# vector field of a sphere

I have a problem to understand vector fields on manifolds. Theoretically I get it, but I cannot find a concrete example with numbers.

For example, I have the $$S^2$$ sphere and I take the classic polar parametriazation ($$\theta$$,$$\phi$$)$$\to$$ r($$\theta$$,$$\phi$$) in order to get the vector fields r$$\theta$$,r$$\phi$$.What are those vector fields?Are they a base of the tangent space?Obviously they are, but why?

Are they the same with the canonical base $$\frac{\partial}{\partial \theta}$$, $$\frac{\partial}{\partial \phi}$$?

## 1 Answer

The basis of the tangent space is indeed $$\frac\partial{\partial\theta},\frac\partial{\partial\phi}$$. This is an abstracted form, which is also sometimes written as $$\partial_\theta,\partial_\phi$$.

We can associate the points on the sphere with the coordinates in the map $$(\theta,\phi)$$ and then 'read' the basis vectors 'through the coordinate map'. If we do, we get: $$\frac\partial{\partial\theta}(\theta,\phi)=(1,0)\quad\text{and}\quad\frac\partial{\partial\phi}(\theta,\phi)=(0,1)$$ So we see that they span indeed a 2-dimensional tangent space. The differential map of the coordinate map transforms them to the unit vectors in its coordinate space.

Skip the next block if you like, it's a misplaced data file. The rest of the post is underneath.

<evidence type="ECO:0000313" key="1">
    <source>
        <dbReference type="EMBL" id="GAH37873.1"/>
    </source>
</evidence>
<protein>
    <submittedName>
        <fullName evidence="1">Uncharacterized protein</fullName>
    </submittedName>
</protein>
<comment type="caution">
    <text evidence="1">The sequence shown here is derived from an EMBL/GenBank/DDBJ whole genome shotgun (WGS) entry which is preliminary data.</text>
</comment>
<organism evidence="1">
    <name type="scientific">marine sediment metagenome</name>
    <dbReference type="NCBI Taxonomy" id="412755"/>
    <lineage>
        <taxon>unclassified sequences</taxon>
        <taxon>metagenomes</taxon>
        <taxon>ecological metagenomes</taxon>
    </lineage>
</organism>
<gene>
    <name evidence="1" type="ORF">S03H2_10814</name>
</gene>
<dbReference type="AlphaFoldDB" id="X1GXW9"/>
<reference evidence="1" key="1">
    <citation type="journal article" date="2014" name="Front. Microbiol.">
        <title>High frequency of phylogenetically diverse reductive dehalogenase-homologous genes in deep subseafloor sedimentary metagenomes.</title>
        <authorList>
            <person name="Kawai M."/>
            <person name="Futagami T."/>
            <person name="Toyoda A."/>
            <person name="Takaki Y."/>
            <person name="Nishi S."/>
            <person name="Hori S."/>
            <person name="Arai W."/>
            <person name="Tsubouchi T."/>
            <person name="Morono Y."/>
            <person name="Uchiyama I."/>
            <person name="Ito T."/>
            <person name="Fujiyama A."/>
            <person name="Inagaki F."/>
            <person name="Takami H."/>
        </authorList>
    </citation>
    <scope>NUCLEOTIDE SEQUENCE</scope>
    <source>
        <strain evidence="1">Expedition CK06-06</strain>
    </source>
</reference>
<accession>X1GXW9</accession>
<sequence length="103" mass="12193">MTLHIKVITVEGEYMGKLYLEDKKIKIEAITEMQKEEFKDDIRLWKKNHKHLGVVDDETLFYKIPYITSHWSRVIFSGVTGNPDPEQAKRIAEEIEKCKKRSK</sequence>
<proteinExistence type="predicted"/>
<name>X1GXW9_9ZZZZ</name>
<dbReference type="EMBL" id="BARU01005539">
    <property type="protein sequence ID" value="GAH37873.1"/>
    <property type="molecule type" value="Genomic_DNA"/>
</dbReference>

For comparison, if we look at the embedding of $$S^2$$ in $$\mathbb R^3$$ with its canonical cartesian coordinate map $$(x,y,z)$$, we get: $$\frac\partial{\partial\theta}(\cos\phi\sin\theta,\ \sin\phi\sin\theta,\ \cos\theta)=(\cos\phi\cos\theta,\ \cos\phi\cos\theta,\ -\sin\theta)$$ And if we 'read through the cartesian coordinate map' $$(x,y)$$ of $$S^2$$, we get: $$\frac\partial{\partial\theta}(\cos\phi\sin\theta,\ \sin\phi\sin\theta)=(\cos\phi\cos\theta,\ \cos\phi\cos\theta)$$ which is the representation of $$\frac\partial{\partial\theta}$$ in the cartesian coordinate map.

• I am a bit confused now.Is that wright: r$\theta$:$R^2$ $\to$ $R^3$ as ($\theta$,$\phi$) $\to$ ($\frac{\partial x}{\partial \theta}$,$\frac{\partial y}{\partial \theta}$,$\frac{\partial z}{\partial \theta}$) and this is the same as e1? – jane Jan 20 at 9:34
• @jane, yes, the resulting vector is the representation of $\mathbf e_1=\frac\partial{\partial\theta}$ in the embedding given by $f(\theta,\phi)=(x(\theta,\phi), y(\theta,\phi), z(\theta,\phi))$. – Klaas van Aarsen Jan 20 at 10:46